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Aluminum and Steel Import Duties to Increase March 23

Thursday, March 08, 2018

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The White House on March 8 formally issued two presidential proclamations that will raise the duties on steel and aluminum. A copy of the presidential proclamations may on steel may be found here and aluminum here.

In the case of steel, "steel articles" from all countries other than Canada and Mexico are subject to the additional 25 percent duty effective March 23, 2018 (i.e., with respect to goods entered, or withdrawn from warehouse for consumption, on or after 12:01 a.m. eastern daylight time on March 23, 2018). The proclamation defines "steel articles" using 6 digit Harmonized Tariff Schedule (HTS) subheadings, specifically: 7206.10 through 7216.50, 7216.99 through 7301.10, 7302.10, 7302.40 through 7302.90, and 7304.10 through 7306.90. The additional duties are set forth in a revised Subchapter III to Chapter 99 of the HTS. Thus, it is imperative for importers to review their classifications (and origin determinations) to confirm whether a given steel article they import will be subject to the additional 25% percent duties.

In the case of aluminum, aluminum articles" from all countries other than Canada and Mexico are subject to the additional 10 percent duty effective March 23, 2018 (i.e., with respect to goods entered, or withdrawn from warehouse for consumption, on or after 12:01 a.m., eastern daylight time on March 23, 2018). The proclamation defines "aluminum articles" using 6 digit Harmonized Tariff Schedule (HTS) subheadings, specifically:  (a) unwrought aluminum (HTS 7601); (b) aluminum bars, rods, and profiles (HTS 7604); (c) aluminum wire (HTS 7605); (d) aluminum plate, sheet, strip, and foil (flat rolled products) (HTS 7606 and 7607); (e) aluminum tubes and pipes and tube and pipe fitting (HTS 7608 and 7609); and (f) aluminum castings and forgings (HTS 7616.99.51.60 and 7616.99.51.70). The additional duties are set forth in a revised Subchapter III to Chapter 99 of the HTS. Thus, it is imperative for importers to review their classifications (and origin determinations) to confirm whether a given aluminum article they import will be subject to the additional 10percent duties.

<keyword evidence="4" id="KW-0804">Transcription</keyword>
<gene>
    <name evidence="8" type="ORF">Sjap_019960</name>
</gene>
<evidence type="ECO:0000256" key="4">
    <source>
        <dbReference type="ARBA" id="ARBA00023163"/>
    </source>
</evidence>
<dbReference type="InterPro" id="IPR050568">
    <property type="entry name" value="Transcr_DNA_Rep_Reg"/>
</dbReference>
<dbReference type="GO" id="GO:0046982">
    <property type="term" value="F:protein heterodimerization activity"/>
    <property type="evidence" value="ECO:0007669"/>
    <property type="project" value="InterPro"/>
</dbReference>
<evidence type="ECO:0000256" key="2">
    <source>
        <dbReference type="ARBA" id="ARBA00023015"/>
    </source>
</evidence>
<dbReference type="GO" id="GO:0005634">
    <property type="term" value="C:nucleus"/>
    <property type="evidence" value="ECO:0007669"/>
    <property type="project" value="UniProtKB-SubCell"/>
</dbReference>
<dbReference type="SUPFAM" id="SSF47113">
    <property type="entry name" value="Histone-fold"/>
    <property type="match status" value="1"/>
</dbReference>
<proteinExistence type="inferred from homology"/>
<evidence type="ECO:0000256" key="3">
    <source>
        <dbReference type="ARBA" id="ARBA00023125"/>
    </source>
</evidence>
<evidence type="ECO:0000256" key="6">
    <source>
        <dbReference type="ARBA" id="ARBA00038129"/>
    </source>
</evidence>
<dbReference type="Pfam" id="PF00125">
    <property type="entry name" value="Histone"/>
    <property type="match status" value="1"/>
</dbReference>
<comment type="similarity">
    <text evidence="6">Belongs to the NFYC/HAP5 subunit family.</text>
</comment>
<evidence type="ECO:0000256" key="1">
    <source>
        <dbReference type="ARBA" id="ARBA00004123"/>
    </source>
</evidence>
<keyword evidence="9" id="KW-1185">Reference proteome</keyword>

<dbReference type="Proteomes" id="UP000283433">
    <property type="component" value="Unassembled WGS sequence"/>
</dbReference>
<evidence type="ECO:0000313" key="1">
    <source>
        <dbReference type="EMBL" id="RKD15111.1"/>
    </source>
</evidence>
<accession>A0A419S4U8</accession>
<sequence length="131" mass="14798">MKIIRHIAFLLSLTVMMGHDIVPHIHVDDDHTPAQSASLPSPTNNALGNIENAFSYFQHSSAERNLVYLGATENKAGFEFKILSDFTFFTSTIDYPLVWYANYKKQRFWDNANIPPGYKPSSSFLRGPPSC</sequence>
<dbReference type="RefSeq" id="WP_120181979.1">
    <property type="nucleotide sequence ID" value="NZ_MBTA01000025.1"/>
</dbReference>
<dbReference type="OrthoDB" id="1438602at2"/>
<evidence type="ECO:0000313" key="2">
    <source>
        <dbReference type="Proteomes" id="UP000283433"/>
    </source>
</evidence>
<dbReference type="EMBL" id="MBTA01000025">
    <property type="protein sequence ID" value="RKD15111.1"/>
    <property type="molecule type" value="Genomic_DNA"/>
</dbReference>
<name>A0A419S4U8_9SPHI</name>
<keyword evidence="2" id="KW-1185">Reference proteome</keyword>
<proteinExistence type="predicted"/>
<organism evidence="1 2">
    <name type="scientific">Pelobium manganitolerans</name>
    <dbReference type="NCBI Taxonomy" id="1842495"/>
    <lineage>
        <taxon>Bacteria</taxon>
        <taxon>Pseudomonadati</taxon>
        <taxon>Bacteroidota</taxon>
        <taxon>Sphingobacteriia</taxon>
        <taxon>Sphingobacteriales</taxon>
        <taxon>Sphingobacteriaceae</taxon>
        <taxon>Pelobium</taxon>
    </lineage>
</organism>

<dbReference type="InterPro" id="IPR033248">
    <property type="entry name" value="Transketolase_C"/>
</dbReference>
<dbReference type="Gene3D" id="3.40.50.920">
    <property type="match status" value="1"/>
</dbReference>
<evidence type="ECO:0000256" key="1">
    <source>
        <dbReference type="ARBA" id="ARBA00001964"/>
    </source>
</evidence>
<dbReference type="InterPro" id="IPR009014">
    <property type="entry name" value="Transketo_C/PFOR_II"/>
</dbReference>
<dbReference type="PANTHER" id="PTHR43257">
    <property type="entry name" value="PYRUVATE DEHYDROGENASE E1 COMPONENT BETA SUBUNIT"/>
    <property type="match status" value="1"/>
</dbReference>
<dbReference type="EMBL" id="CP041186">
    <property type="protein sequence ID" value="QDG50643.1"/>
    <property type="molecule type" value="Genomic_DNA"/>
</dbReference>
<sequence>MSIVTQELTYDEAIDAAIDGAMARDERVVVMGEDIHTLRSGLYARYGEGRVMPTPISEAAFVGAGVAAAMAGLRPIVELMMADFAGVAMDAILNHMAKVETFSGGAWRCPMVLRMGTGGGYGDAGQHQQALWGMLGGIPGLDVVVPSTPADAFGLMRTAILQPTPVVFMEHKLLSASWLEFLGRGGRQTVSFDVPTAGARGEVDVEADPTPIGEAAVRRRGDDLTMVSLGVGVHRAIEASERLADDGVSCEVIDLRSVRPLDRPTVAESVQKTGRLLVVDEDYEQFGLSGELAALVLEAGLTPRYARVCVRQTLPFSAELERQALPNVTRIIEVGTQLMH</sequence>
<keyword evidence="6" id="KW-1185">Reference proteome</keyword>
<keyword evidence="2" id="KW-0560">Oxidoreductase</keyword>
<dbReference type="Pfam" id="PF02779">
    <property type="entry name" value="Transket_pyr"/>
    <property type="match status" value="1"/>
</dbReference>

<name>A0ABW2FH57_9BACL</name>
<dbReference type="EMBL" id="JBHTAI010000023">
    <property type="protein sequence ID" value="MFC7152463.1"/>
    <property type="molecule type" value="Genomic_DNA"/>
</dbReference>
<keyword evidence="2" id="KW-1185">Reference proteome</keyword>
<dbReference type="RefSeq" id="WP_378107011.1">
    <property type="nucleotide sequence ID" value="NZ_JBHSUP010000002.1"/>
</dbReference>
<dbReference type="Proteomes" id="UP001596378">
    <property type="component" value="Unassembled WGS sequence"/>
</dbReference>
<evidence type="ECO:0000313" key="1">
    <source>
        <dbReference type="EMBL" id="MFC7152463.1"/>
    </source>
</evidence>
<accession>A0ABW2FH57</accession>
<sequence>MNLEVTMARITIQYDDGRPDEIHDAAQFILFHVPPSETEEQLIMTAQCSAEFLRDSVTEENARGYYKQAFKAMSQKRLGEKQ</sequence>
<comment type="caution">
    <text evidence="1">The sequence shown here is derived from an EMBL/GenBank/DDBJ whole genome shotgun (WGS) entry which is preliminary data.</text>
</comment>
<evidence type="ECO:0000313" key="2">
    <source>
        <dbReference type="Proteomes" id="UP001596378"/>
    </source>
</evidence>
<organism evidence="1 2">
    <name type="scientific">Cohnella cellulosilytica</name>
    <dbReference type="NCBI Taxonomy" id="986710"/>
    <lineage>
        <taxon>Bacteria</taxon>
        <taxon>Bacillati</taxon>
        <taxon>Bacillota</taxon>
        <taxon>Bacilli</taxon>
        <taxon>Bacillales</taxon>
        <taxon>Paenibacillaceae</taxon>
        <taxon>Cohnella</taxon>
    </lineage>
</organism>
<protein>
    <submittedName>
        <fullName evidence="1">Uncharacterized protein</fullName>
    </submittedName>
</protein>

With regard to imports from Canada and Mexico, the proclamations state that discussions with Canada and Mexico will continue regarding the necessary and appropriate means to address the threat to U.S. national security posed by imports of aluminum and steel articles from Canada and Mexico. Thus, the exemption for Canadian and Mexican steel and aluminum articles is not permanent but rather, by the White House's own public statements today, is dependent on successful renegotiation of the NAFTA. 

To mitigate the effects of the new duties, importers should consider whether tariff engineering and restructured import transactions can help protect against these new increased costs.  

Additionally, both proclamations allow for "directly affected parties in the United States" to petition the Commerce Department for relief from the duties on the basis that certain steel or aluminum articles are not produced in the United States in sufficient and reasonably available amounts or of a satisfactory quality. The Commerce Department is also authorized to provide relief based upon national security considerations. The procedures for requesting such relief from the Commerce Department will be published in the next 10 days.


Pisani & Roll LLP can help with importers and affected parties with all of these options and is continuing to monitor developments in this area. If you have any questions about the impact of the new duties, contact Pisani & Roll LLP at info@worldtradelawyers.com.

Category: Economic Development

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